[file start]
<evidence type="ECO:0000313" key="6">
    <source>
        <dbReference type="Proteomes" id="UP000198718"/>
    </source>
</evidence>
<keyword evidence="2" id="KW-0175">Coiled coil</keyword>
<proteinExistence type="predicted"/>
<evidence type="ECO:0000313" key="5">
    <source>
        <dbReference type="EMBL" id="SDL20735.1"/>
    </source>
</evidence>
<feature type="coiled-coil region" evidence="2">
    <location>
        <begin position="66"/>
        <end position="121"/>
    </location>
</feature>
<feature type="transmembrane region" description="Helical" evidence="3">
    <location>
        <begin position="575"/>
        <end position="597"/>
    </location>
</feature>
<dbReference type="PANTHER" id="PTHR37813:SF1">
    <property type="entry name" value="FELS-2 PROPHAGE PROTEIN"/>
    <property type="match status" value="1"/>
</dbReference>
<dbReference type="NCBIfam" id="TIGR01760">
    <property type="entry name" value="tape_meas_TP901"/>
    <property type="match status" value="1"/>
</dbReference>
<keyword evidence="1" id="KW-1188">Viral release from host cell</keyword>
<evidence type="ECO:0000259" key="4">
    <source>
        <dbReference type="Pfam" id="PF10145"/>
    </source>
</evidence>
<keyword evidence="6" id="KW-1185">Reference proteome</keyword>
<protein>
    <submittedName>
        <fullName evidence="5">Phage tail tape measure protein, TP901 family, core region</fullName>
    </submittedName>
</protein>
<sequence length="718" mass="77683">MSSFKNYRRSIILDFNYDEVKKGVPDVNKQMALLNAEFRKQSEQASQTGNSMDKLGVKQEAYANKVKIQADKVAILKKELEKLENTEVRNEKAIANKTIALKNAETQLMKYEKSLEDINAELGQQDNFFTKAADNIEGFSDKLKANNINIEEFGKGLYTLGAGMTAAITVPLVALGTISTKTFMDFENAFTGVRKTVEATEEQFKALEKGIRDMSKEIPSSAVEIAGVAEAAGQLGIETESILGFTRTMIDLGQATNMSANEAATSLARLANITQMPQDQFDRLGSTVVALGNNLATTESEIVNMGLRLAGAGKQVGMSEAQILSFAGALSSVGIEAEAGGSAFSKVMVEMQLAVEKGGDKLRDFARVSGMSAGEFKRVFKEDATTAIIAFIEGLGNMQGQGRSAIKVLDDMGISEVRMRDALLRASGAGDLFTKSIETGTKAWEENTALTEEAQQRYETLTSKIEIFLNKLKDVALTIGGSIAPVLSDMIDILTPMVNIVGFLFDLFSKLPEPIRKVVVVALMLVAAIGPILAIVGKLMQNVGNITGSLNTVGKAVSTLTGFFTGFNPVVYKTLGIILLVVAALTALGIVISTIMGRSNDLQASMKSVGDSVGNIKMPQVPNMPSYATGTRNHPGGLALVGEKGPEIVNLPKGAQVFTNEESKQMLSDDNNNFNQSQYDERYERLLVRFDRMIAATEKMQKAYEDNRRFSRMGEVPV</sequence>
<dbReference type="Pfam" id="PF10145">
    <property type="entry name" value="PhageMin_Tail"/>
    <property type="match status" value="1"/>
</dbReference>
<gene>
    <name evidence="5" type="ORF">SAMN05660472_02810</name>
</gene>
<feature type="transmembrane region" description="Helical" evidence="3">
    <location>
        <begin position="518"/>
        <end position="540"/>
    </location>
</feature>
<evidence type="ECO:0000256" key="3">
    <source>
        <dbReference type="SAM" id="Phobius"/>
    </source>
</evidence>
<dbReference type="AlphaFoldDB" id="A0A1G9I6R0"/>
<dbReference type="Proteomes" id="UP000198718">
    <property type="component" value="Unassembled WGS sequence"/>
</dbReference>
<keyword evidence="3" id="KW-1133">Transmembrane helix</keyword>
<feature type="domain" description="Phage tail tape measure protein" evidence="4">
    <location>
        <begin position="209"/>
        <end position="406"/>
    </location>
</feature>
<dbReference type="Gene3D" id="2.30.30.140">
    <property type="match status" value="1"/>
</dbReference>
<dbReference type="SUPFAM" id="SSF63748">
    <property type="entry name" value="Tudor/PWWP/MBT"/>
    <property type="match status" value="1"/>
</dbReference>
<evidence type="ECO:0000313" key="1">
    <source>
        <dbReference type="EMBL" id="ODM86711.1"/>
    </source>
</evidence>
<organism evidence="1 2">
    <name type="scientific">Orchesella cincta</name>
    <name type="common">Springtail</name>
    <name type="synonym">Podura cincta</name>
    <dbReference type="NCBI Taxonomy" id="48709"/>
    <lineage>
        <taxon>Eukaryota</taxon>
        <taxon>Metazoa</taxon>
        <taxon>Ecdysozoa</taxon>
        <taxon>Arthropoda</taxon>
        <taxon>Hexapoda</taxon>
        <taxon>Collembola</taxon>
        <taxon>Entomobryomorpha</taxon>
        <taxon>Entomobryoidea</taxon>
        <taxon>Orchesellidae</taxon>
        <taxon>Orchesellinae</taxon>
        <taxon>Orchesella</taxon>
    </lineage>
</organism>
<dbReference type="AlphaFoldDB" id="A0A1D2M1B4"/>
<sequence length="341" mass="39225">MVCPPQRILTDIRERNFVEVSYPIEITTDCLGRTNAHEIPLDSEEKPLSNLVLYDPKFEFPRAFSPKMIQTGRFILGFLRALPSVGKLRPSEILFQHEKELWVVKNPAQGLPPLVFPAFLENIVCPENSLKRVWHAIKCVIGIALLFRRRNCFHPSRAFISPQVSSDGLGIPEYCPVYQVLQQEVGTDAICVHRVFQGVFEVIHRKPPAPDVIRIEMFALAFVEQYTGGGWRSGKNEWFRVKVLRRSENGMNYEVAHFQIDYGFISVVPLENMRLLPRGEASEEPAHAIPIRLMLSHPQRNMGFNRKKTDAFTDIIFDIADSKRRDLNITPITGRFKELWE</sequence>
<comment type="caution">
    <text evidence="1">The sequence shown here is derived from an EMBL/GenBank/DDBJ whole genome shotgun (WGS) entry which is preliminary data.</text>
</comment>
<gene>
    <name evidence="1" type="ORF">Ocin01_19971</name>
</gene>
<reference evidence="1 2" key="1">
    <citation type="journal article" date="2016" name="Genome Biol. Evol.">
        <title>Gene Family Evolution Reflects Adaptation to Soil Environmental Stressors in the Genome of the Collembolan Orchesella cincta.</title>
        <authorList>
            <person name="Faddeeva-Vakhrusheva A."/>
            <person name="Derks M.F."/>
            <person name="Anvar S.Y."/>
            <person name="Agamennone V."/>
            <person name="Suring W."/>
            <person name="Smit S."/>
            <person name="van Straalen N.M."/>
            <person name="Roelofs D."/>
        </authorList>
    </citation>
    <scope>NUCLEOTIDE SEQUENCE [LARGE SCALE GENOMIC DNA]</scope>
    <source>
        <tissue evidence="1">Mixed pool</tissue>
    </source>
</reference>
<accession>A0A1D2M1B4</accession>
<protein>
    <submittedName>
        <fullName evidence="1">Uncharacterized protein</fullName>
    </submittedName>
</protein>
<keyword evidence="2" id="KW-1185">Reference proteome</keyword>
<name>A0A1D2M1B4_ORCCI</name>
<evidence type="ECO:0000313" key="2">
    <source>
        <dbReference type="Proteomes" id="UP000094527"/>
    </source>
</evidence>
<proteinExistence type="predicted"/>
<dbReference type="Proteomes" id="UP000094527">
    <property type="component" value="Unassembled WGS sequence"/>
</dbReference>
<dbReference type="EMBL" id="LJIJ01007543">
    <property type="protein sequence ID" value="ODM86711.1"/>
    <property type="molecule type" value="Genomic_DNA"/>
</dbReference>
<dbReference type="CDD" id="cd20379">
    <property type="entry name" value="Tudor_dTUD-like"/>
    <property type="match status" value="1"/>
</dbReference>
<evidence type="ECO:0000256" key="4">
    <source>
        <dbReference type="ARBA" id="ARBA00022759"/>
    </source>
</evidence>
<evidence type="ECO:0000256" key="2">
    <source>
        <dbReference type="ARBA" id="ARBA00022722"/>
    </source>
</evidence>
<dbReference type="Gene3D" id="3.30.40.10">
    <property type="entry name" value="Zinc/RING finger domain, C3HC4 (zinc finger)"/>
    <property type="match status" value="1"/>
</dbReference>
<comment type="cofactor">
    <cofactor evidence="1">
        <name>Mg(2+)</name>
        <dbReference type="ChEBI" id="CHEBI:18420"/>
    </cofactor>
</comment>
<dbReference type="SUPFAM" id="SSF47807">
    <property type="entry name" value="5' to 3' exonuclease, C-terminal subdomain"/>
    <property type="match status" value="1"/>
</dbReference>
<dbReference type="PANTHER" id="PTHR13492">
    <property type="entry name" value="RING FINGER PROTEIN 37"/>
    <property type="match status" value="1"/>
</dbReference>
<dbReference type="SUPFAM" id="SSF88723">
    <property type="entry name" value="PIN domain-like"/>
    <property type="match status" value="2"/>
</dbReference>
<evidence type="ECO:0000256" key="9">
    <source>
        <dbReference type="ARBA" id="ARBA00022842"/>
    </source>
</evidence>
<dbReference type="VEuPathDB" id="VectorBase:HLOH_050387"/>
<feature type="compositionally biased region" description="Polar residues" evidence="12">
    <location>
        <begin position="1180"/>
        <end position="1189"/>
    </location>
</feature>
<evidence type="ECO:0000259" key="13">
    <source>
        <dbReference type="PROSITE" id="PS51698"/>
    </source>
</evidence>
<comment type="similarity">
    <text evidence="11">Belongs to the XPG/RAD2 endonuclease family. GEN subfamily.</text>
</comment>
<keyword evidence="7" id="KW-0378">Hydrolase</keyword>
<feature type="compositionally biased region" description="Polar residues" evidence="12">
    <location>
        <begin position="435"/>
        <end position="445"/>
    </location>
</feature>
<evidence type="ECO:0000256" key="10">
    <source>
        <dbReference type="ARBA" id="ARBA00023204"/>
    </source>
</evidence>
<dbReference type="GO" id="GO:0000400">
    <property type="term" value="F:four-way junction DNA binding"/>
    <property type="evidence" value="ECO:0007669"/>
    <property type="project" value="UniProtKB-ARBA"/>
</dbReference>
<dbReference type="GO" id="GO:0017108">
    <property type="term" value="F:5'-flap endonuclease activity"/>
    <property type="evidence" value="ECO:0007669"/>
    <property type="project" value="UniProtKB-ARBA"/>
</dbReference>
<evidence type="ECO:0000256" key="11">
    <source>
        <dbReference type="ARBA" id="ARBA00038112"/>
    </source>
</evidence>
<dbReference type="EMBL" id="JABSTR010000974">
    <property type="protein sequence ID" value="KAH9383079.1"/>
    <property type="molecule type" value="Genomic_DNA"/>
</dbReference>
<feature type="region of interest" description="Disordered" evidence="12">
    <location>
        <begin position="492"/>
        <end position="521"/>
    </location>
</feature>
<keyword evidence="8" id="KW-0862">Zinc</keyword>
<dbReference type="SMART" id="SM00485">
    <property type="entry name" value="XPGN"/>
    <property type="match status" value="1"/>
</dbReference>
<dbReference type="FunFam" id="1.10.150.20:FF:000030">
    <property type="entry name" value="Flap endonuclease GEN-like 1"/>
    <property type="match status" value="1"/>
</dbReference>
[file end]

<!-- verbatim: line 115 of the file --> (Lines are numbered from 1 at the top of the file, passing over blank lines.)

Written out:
    <citation type="journal article" date="2016" name="Genome Biol. Evol.">